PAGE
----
to coerce Popeye and Bluto into acting like gentlemen. They, and Olive,
try – they really do give it a go! But their true nature comes
through and the result is inevitable. "Complaints about violence”
in 1939? WOW! This cartoon is DECADES ahead of its time! And this
may be Pinto Colvig’s best performance as Bluto!
04: "Stealin’ Ain’t Honest ”.
Bluto claim-jumps Olive’s island gold mine. Oddly, he is far more
interested in the GOLD than in Olive -- unlike earlier or later
incarnations, where he would have stolen the gold AND near-raped Olive
to boot. (That’s part of the difference I mean about Colvig’s Bluto!)
Great scene: Bluto digs a shaft, and Popeye digs a shaft
all the way under and around Bluto’s only to have their
08: “Nurse Mates”.
Olive tasks Popeye and Bluto with caring for Swee’Pea. They
approach the job as the great comedic rivals they are at their best!
Great scene: Swee’Pea blotches-up his face with a fountain pen.
Popeye uses “spot-remover” to wipe the ink blots away, and appears
to wash Swee’Pea’s eyes and mouth off as well… until, after a beat, the
kid opens his eyes and smiles. Another great scene: Popeye
swallows Swee’Pea’s bath soap, and, after some effort, blows it (in a
bubble) out of his pipe!
Note that I describe Popeye and Bluto here as “great comedic rivals”.
That, again, is a large part of what Pinto Colvig (or the
writers reacting to Colvig) brought to the character of Bluto, and
a uniquely enjoyable aspect of this batch of cartoons.
…and the greatest for last! (Yes, there’s a SPOILER for this one!
Can’t help it!)
09: “Fightin’ Pals”.
The ultimate in playing with the Popeye and Bluto formula! Bluto is
off on an expedition to Africa. Popeye sees him off. They fight –
almost playfully (!) on the dock, and Bluto departs. As time passes,
Popeye grows to MISS Bluto and the great brawls they’ve
had together. Then a radio bulletin declares that the big
guy has been reported LOST in Darkest Africa! Popeye is off
to save his “pal”!
Popeye works his way through the jungle, fighting various animals –
becoming more determined as he grows ever weaker! To the Fleischers’
credit, he encounters ONLY wild animals – and no stereotypical African
natives! His mental image of Bluto’s plight grows more and more dire
with each agonizing step! Finally, he envisions Bluto’s DEAD
BODY, with a hungry roaring LION over it, ready to dine! Yes, really!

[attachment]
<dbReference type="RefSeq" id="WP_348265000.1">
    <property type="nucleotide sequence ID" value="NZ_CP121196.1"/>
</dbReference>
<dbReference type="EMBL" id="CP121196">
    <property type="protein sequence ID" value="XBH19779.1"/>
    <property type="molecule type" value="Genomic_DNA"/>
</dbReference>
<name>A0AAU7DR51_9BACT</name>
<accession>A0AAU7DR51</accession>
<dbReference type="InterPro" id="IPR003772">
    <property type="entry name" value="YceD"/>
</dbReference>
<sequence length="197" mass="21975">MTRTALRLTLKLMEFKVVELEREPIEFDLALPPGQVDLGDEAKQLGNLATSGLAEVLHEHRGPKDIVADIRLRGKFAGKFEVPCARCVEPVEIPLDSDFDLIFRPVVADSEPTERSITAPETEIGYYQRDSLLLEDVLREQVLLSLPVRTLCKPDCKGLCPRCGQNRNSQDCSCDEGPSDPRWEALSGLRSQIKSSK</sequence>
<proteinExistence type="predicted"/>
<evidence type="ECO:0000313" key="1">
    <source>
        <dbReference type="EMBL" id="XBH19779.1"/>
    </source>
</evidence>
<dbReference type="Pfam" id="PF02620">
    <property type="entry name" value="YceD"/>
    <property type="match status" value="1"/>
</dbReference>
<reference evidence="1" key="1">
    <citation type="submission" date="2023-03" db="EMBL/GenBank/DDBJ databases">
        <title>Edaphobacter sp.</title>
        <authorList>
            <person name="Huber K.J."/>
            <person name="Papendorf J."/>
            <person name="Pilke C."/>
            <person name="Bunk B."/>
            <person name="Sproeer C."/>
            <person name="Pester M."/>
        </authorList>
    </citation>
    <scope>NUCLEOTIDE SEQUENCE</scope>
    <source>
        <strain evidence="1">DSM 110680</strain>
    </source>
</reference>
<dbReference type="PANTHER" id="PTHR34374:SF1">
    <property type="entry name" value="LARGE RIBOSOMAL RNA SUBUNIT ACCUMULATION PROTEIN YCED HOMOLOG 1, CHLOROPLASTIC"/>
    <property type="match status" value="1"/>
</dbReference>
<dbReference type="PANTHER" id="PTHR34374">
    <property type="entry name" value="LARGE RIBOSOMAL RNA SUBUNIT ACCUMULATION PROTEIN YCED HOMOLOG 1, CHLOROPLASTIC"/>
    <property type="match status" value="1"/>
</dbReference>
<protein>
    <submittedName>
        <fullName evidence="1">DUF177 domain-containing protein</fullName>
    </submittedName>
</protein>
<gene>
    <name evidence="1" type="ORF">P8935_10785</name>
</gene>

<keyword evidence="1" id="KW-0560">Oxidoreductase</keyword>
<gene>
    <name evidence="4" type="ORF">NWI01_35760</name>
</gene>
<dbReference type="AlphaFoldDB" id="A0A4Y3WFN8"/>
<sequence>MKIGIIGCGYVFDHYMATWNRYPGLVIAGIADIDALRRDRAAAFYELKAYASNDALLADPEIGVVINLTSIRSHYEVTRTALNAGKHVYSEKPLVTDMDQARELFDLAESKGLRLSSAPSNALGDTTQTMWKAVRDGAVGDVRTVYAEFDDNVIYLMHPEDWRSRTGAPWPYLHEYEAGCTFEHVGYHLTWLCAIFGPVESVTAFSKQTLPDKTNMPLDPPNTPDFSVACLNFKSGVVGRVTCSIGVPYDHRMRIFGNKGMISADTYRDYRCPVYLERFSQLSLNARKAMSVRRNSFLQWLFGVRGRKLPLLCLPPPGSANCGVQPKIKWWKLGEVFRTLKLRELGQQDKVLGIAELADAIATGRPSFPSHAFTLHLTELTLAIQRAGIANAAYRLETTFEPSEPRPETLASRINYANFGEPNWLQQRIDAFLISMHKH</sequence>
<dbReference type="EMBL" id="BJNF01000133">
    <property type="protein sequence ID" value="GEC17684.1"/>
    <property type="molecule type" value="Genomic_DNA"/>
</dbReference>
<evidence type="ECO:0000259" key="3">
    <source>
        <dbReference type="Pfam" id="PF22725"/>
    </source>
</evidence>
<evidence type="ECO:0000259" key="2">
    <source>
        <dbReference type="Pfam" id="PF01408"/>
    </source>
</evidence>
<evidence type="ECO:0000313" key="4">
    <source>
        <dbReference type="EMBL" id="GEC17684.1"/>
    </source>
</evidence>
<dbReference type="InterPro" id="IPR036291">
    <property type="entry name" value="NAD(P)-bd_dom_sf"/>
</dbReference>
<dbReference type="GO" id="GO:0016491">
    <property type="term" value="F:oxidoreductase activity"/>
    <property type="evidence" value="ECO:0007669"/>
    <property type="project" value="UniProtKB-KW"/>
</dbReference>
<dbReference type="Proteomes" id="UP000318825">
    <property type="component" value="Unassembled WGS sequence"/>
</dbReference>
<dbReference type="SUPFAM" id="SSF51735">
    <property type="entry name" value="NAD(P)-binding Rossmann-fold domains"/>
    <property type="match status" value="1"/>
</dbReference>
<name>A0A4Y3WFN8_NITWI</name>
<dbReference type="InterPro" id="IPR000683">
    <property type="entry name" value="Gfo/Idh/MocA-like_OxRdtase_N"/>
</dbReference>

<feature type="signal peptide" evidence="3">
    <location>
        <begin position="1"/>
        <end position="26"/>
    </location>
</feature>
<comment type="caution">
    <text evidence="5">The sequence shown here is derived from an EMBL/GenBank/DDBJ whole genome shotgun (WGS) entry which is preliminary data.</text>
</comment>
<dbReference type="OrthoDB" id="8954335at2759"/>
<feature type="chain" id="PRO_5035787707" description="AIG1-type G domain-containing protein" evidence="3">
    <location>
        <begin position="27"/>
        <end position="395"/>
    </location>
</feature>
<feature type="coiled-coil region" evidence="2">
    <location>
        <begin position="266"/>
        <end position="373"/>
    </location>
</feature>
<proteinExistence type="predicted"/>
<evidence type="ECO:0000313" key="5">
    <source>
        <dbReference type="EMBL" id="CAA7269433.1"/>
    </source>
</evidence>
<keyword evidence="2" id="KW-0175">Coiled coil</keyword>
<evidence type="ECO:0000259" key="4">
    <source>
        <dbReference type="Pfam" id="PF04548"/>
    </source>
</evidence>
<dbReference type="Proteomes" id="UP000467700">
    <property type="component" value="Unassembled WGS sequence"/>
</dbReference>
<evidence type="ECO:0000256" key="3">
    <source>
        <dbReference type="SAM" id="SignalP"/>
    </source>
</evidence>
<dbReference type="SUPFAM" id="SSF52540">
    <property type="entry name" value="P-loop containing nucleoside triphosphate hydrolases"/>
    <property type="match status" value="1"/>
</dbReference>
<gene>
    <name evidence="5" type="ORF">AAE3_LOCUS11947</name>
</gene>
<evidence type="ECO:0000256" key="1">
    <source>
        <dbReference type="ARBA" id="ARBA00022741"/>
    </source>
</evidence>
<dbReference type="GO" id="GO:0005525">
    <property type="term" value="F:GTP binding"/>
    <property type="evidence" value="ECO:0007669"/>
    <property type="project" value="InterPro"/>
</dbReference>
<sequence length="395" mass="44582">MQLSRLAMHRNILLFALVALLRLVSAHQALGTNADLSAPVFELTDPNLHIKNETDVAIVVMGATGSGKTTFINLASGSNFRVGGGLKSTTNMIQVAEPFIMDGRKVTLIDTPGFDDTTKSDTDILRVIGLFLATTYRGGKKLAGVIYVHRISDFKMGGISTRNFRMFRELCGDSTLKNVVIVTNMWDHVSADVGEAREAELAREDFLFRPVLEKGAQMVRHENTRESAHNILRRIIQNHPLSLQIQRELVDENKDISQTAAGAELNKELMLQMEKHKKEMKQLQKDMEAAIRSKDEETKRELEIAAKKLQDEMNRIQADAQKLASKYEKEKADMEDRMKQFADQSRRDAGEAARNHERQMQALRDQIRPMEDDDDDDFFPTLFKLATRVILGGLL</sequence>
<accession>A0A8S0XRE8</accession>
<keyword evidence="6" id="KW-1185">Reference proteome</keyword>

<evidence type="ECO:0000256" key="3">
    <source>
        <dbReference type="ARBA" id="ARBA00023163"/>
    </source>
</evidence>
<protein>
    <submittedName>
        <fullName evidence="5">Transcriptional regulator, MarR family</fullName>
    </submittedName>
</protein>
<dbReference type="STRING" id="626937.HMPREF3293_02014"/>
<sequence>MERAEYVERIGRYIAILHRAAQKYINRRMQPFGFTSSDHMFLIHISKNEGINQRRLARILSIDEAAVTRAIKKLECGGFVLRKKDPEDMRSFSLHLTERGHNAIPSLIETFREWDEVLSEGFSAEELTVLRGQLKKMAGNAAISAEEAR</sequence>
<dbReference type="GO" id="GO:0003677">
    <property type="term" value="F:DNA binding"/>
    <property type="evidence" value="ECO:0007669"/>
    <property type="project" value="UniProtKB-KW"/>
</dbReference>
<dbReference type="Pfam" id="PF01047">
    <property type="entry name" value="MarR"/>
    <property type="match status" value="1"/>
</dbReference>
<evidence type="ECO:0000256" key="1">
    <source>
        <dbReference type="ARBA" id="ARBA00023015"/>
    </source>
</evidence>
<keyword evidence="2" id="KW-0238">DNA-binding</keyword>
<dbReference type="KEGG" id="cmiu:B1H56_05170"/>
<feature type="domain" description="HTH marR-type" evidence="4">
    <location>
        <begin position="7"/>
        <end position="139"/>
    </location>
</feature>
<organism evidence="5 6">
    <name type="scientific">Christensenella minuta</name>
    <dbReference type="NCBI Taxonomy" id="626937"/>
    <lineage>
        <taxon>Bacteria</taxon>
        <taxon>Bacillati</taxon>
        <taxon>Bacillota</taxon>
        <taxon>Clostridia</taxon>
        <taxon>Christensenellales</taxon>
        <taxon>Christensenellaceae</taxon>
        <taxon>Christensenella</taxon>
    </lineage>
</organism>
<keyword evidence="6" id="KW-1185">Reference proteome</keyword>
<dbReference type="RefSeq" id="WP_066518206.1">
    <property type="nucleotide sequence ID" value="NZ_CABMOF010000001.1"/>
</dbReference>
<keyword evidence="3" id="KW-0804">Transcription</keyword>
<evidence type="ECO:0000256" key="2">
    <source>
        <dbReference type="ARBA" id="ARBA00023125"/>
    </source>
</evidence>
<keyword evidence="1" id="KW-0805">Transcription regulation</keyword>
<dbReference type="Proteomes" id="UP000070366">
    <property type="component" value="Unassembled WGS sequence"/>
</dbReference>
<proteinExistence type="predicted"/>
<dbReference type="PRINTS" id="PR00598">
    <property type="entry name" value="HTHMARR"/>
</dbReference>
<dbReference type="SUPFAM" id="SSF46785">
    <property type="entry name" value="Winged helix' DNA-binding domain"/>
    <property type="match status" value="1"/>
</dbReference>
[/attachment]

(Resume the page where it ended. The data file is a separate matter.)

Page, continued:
Finally, Popeye cannot go another step, and collapses… virtually at the
feet of Bluto, who is enjoying himself, surrounded by native girls,
palm trees and coconut milk in abundance. Bluto rushes to the
near-dead Popeye’s aid and revives him with a can of spinach that he (Bluto)
happens to be carrying for just such an emergency!
BLUTO: “Do you feel strong enough?”
POPEYE: “I feel swell!”
BLUTO: "Well, let’s go…”
And they iris-out fighting, and apparently having
the time of their lives!
I’m not quite sure yet, but this might end up being my favorite
POPEYE cartoon of all time! This is the way I’d like to picture
Popeye and Bluto forevermore – just as I regard the Bugs Bunny, Daffy
Duck, and Elmer Fudd of “Rabbit Seasoning ” as my favorite
versions of those characters.
Combine these “Bluto Classics” with some other standouts of the
collection like “Hello, How Am I?” (Wimpy poses as Popeye to
wonderfully absurd effect!) “ Wimmen is a Myskery ”,and “Popeye
Presents Eugene the Jeep ” – in addition to those I discussed in
Part One – and you have what may be the greatest and most varied
collection of Popeye cartoons imaginable! Especially in view of the
formulaic stuff that would soon follow!
Other items of interest on this set… The credits for E. C. Segar
stop at about the point Segar died. Then, coincidently,
WRITING CREDITS began appearing on the cartoons!
Writers credited were George Manuell (also seen on some very
early Warner Bros. cartoons), Tedd Pierce (best known for his
later WB work) and Joe Stultz, who enters my own personal
“Writer’s Hall of Fame” for the great “ Fightin’ Pals ”.
The "Ship Doors Opening" goes away for a short while (as of cartoon #12
on Disc One) and later returns with more modern graphics. While it is
gone, a generic title card is used for the credits... but the episode
title is superimposed over the opening scene of the cartoon - to GREAT
There is a Fleischer SUPERMAN cartoon on the set ("Mechanical
Monsters") and a six-minute feature on Popeye and Superman - who
was the first superhero? If there IS a negative to this period,
it’s that the ad-lib mutterings made so famous by the earlier series of
shorts diminish and virtually disappear during this period.
But, it’s a small price to pay for the overall enjoyable
innovation seen in this grouping! As much as I may have
recommended this set earlier on, I’ve now tripled that recommendation!
…And I still have a few cartoons and extra features to go!